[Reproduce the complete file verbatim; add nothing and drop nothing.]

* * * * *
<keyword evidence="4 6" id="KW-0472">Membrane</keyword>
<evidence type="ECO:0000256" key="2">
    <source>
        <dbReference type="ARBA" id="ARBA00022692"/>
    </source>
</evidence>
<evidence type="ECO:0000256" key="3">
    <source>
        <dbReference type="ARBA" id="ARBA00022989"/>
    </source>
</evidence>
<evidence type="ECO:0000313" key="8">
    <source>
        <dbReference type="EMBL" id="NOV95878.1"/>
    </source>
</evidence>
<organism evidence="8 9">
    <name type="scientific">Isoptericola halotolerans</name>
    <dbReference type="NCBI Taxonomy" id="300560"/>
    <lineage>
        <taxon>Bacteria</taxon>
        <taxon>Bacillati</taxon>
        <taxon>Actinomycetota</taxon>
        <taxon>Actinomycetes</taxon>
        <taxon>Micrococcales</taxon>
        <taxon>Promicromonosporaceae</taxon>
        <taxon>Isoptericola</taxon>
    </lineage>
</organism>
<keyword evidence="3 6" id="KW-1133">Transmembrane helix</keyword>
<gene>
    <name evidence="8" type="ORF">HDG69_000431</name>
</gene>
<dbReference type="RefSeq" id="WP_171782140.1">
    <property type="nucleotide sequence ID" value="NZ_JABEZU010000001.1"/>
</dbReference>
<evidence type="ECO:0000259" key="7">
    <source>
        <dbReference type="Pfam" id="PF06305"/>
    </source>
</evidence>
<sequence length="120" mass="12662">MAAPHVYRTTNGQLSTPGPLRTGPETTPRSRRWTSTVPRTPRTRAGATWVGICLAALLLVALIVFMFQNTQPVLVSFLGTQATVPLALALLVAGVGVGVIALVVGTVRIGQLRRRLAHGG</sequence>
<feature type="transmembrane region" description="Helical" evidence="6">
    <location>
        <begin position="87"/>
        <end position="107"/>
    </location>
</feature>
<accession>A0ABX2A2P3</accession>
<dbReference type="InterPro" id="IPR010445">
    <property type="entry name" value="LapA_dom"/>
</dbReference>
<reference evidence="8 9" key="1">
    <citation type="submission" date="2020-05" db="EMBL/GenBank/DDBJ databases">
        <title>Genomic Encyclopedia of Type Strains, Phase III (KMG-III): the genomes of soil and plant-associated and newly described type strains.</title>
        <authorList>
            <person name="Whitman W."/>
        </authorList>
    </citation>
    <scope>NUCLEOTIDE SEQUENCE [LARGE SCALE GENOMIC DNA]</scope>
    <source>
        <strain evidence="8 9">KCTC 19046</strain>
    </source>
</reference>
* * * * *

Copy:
<keyword evidence="4 6" id="KW-0472">Membrane</keyword>
<evidence type="ECO:0000256" key="2">
    <source>
        <dbReference type="ARBA" id="ARBA00022692"/>
    </source>
</evidence>
<evidence type="ECO:0000256" key="3">
    <source>
        <dbReference type="ARBA" id="ARBA00022989"/>
    </source>
</evidence>
<evidence type="ECO:0000313" key="8">
    <source>
        <dbReference type="EMBL" id="NOV95878.1"/>
    </source>
</evidence>
<organism evidence="8 9">
    <name type="scientific">Isoptericola halotolerans</name>
    <dbReference type="NCBI Taxonomy" id="300560"/>
    <lineage>
        <taxon>Bacteria</taxon>
        <taxon>Bacillati</taxon>
        <taxon>Actinomycetota</taxon>
        <taxon>Actinomycetes</taxon>
        <taxon>Micrococcales</taxon>
        <taxon>Promicromonosporaceae</taxon>
        <taxon>Isoptericola</taxon>
    </lineage>
</organism>
<keyword evidence="3 6" id="KW-1133">Transmembrane helix</keyword>
<gene>
    <name evidence="8" type="ORF">HDG69_000431</name>
</gene>
<dbReference type="RefSeq" id="WP_171782140.1">
    <property type="nucleotide sequence ID" value="NZ_JABEZU010000001.1"/>
</dbReference>
<evidence type="ECO:0000259" key="7">
    <source>
        <dbReference type="Pfam" id="PF06305"/>
    </source>
</evidence>
<sequence length="120" mass="12662">MAAPHVYRTTNGQLSTPGPLRTGPETTPRSRRWTSTVPRTPRTRAGATWVGICLAALLLVALIVFMFQNTQPVLVSFLGTQATVPLALALLVAGVGVGVIALVVGTVRIGQLRRRLAHGG</sequence>
<feature type="transmembrane region" description="Helical" evidence="6">
    <location>
        <begin position="87"/>
        <end position="107"/>
    </location>
</feature>
<accession>A0ABX2A2P3</accession>
<dbReference type="InterPro" id="IPR010445">
    <property type="entry name" value="LapA_dom"/>
</dbReference>
<reference evidence="8 9" key="1">
    <citation type="submission" date="2020-05" db="EMBL/GenBank/DDBJ databases">
        <title>Genomic Encyclopedia of Type Strains, Phase III (KMG-III): the genomes of soil and plant-associated and newly described type strains.</title>
        <authorList>
            <person name="Whitman W."/>
        </authorList>
    </citation>
    <scope>NUCLEOTIDE SEQUENCE [LARGE SCALE GENOMIC DNA]</scope>
    <source>
        <strain evidence="8 9">KCTC 19046</strain>
    </source>
</reference>